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Boy, 6, with brain cancer starts Halloween costume drive for sick children

Courtesy Marlene Castro

At left, brain cancer patient Nico Castro as Batman. At right, Nico from about a month before he was diagnosed. Nico's mother said he likes wearing Halloween masks because they make him look like a regular kid since the chemo and radiation have left him without hair.

At his costume drive last Thursday for children who have to spend Halloween in the hospital, Nico Castro – a 6-year-old who’s battling brain cancer – ran around as a "Star Wars" Stormtrooper.

“Which one’s the sick child?” a donator asked his mom Marlene Castro, she recounted to TODAY.com “You can’t see he has no hair with the helmet," said Castro. "He’s running around. It’s nice to keep things normal as possible for him. We’re limited.”

Nico was diagnosed with medulloblastoma, which is cancer of the cerebellum (that’s Latin for the “little brain,” which is important for balance and movement), last November and has spent holidays in the hospital near his home in San Bruno, California. He kept asking whether he’d be able to celebrate Halloween, his favorite holiday, and when his treatment schedule cleared for Oct. 31, he was ecstatic at first – and then he quickly grew concerned about children too sick to leave the hospital for the costume-and-candy filled day.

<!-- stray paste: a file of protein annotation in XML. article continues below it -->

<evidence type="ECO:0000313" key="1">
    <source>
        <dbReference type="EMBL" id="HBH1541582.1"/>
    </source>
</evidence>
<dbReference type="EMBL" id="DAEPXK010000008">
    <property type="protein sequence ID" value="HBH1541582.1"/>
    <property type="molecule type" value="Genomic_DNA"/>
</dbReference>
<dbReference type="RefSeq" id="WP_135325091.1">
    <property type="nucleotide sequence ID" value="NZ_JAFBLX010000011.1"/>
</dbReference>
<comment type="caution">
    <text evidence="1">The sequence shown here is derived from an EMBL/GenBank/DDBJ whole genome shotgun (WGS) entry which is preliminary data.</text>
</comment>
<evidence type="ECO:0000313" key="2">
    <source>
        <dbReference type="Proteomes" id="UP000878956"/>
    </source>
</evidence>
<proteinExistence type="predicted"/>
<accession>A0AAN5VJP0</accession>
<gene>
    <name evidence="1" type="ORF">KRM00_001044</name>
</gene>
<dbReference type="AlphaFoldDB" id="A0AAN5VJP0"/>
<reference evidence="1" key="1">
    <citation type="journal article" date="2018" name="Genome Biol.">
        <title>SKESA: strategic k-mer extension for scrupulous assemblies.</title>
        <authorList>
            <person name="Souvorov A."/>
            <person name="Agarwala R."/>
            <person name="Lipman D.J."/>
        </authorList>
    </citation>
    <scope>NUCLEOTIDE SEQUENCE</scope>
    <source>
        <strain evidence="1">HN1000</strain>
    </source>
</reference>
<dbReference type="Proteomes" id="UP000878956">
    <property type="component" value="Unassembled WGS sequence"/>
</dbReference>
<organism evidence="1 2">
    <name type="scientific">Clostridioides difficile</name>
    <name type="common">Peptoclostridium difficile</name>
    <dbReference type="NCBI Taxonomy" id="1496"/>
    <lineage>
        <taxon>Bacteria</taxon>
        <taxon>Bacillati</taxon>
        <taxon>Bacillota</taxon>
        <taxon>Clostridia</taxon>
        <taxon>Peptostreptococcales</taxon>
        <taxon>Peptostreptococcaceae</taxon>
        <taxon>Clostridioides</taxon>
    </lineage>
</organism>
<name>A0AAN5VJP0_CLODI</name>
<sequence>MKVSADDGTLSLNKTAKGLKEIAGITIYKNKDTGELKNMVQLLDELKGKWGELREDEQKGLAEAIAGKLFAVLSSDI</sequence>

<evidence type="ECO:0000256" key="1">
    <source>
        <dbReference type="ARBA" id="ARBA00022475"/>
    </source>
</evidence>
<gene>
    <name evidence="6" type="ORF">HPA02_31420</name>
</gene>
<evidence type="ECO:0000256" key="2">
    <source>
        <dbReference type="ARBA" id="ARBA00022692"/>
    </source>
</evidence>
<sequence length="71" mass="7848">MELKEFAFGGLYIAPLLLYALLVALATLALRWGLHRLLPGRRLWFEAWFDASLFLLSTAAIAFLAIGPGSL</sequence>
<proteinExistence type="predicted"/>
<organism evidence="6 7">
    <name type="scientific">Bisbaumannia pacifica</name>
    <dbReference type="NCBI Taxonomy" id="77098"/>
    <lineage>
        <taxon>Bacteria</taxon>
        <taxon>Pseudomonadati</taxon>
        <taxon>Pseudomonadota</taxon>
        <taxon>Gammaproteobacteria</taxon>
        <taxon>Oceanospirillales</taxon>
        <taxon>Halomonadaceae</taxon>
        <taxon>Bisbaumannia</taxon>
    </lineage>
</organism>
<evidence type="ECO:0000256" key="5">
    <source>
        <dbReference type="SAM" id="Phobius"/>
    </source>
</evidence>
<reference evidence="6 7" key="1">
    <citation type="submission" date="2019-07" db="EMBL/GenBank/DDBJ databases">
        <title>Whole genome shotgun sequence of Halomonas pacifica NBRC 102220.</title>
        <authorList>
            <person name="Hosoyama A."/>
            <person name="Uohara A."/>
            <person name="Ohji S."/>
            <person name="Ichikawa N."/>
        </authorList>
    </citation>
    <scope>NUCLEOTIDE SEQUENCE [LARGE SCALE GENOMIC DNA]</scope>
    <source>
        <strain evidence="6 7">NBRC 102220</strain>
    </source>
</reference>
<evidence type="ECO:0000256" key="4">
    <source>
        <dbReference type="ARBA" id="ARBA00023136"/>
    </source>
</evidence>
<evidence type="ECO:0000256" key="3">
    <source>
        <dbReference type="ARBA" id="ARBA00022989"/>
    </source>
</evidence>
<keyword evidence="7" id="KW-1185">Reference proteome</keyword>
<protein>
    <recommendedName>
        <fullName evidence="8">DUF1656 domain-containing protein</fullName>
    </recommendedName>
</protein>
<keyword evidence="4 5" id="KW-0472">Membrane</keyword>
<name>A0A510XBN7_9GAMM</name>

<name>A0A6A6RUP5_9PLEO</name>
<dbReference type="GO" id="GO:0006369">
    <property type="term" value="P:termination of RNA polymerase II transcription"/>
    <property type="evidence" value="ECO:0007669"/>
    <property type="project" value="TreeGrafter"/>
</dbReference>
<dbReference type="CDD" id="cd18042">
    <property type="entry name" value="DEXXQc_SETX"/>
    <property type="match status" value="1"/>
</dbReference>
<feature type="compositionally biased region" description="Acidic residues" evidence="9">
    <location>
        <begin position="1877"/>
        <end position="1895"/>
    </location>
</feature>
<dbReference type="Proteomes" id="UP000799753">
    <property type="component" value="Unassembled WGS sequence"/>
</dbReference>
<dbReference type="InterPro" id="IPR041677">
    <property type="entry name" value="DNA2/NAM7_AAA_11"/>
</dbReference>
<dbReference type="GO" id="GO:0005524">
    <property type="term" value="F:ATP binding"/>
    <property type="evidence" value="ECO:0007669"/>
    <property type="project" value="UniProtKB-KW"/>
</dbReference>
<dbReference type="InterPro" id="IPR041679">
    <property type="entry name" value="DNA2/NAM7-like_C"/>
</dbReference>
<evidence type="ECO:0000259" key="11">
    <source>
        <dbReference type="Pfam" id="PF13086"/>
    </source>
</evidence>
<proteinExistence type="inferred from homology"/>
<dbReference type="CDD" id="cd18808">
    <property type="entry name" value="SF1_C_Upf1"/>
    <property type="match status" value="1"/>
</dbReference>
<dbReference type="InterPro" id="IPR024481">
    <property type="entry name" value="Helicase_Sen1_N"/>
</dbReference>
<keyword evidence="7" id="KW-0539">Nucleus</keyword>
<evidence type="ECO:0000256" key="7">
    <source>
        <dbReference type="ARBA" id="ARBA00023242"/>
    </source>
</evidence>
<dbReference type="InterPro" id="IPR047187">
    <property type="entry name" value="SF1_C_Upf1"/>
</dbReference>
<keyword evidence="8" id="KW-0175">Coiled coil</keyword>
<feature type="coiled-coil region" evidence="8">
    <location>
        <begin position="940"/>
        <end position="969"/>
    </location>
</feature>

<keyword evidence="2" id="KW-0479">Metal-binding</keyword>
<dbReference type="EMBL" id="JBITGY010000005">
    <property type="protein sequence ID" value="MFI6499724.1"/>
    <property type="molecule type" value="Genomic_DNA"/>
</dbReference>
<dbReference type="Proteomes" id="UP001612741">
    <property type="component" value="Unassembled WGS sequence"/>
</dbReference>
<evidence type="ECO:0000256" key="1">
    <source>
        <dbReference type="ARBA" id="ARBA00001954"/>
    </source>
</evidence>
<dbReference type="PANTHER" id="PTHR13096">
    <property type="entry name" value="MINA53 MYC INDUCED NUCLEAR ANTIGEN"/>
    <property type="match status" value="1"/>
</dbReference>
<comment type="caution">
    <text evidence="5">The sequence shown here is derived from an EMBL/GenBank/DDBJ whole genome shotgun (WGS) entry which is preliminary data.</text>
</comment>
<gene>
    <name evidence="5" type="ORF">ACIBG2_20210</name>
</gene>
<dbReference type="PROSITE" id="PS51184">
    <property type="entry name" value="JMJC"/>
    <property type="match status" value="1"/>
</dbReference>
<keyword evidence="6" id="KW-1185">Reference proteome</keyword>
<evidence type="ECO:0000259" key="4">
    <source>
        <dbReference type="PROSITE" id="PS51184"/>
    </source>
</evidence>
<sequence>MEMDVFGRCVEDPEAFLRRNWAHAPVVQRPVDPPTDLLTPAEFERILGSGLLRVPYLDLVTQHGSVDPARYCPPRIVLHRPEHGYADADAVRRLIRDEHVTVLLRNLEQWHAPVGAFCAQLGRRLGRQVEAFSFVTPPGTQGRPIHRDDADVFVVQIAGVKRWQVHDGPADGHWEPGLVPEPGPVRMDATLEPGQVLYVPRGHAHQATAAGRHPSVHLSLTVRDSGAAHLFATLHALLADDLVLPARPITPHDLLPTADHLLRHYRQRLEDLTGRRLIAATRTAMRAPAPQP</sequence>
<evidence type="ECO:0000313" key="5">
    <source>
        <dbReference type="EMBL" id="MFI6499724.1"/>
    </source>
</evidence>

“Halloween’s my favorite,” Nico told TODAY.com. “I don’t want them to miss out on the candy.”

He initially wanted to buy costumes for all the sick children at Target, but the Castro’s finances are tighter now because of his cancer treatment so his parents suggested a drive. The family ended up purchasing a few items to ensure they had something for everybody, such as masks for kids who can’t don full-body suits and fun sock booties for walking around the pediatric wards. And the drive is bringing in a slew of Halloween costumes, books and games.